Imperial Life in the Emerald City: Inside Iraq's Green Zone
Our readers are doubtless already familiar with the allegation that the Bush Administration made an epic mess of Iraq. But what exactly did they do wrong? Rajiv Chandrasekaran explores this in his account of the year and a bit immediately after the invasion, when the country was officially occupied.
Chandrasekaran was the Baghdad bureau chief for the Washington Post, and his access to information about backroom deals and infighting in both Washington and Baghdad is impressive. But this is no dry academic piece about how decisions are made, and the author talks to a variety of Iraqis and Americans about what is happening around them. Some of the most interesting parts of the book are vignettes about life in the Green Zone, which is so cut off from the realities of the rest of the country that it gets nicknamed the Emerald City, in a reference to the Wizard of Oz.
So just what could the occupying forces have done differently? De-Baathification and the dismissal of the army should already be familiar to anyone who has been paying attention to Iraq, so let's discuss a few other issues. One that stands out is that loyalty, rather than competence, was the key attribute the Bush Administration wanted from its employees in Iraq. The people making hiring decisions was more concerned about whether the candidates for a given position were the right kind of Republican than about whether they had any knowledge of the field they'd be in. It is morbidly amusing to read about the 24-year old with no financial experience who was put in sole charge of reopening the Baghdad stock exchange.
A second problem was that Iraq was supposed to be a model for the rest of the region. Official Washington was so hellbent on installing fancy Western systems at every level of society from trade to traffic management that it made the perfect the enemy of the good. Furthermore, the Americans in Iraq had little respect for Iraqi culture or traditions, but wanted to impose their way of doing things, whether it came to holding elections or eating pork. Their paternalistic approach quickly made them many enemies, and they let slip not only the opportunities they had to make incremental improvements, but also whatever hope they had of having any influence at all.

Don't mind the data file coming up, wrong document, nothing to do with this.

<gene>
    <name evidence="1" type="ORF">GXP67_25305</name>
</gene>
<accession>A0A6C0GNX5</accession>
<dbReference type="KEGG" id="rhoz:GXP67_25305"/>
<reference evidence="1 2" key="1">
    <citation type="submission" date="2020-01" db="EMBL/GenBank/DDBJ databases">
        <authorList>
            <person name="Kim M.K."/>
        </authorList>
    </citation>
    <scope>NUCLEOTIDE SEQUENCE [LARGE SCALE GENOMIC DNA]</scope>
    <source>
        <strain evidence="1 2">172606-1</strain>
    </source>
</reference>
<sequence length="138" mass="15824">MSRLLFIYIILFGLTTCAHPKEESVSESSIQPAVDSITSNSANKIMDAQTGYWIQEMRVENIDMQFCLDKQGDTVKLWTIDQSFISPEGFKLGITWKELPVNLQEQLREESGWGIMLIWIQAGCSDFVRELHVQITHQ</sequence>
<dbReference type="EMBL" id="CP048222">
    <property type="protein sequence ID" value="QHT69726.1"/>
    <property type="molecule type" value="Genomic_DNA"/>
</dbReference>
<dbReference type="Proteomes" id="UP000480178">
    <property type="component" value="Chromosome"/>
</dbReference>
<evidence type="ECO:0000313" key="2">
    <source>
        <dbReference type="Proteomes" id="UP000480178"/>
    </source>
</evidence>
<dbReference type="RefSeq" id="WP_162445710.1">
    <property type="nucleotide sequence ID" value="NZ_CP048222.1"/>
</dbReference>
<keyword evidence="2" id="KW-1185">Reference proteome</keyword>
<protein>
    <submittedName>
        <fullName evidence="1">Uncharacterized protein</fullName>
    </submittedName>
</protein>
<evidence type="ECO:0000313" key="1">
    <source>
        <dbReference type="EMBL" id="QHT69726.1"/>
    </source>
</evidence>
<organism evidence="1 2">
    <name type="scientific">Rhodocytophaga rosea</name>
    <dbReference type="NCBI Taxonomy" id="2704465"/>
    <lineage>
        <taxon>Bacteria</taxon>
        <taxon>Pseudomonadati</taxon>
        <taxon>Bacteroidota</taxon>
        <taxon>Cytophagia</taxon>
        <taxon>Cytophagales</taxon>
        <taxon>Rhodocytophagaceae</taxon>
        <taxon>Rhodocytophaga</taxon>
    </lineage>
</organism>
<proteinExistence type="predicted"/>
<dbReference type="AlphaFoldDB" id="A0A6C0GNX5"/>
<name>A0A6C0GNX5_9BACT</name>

Finally, the bureaucratic infighting involved was the stuff of legend. An ideologically blinkered Defense Department (led by Rumsfeld, Wolfowitz, et al) backed up by Vice President Cheney repeatedly went up against a more realistic State Department and CIA, with the National Security Council often intervening. At State, Powell had to push and shove to get any of his staffers meaningful positions since Defense believed the career Arabists working for him were not sufficiently optimistic about Iraq's prospects for success. Then, as things fell apart, the Coalition Provisional Authority ended up employing so much spin to cover its failings that people stopped paying attention to it.
If I have one criticism of what is a very well-written book, it is that Chandrasekaran makes practically no effort to disguise his biases. As soon as figures are introduced, the author introduces his after-the-fact opinions of them and their decisions. He is quick to attack the lack of qualifications on the part of many of the Republican staffers in Iraq who failed, but turns a blind eye to the fact that others with this handicap did fairly well, at least given the circumstances. And so even questionable figures are treated with kid gloves so long as the oppose the Administration.
Posted by dubaiwalla at January 17, 2008 03:27 PM
Filed Under: Iraq
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Posted by: eerie at January 22, 2008 01:26 PM
Oh. Ummm, oops?
There is no rule against multiple reviews. In fact, they might be a good idea.
Posted by: eerie at January 24, 2008 05:21 PM
No Oops mate, your view is ... well somewhat different, and more than one review is a good thing.
But "alleged incompetence" - come now, this is Aqoul - bloody fucking incompetence, period.
Posted by: The Lounsbury at January 25, 2008 03:55 PM
Better a double entry than none at all. But especially ok when a good one, as here.
Posted by: matthew hogan at January 26, 2008 09:46 PM
Now I finally read it. My ten-word review: Good story, worth reading, but a bit too slickly arranged.
Posted by: alle at April 5, 2008 12:08 PM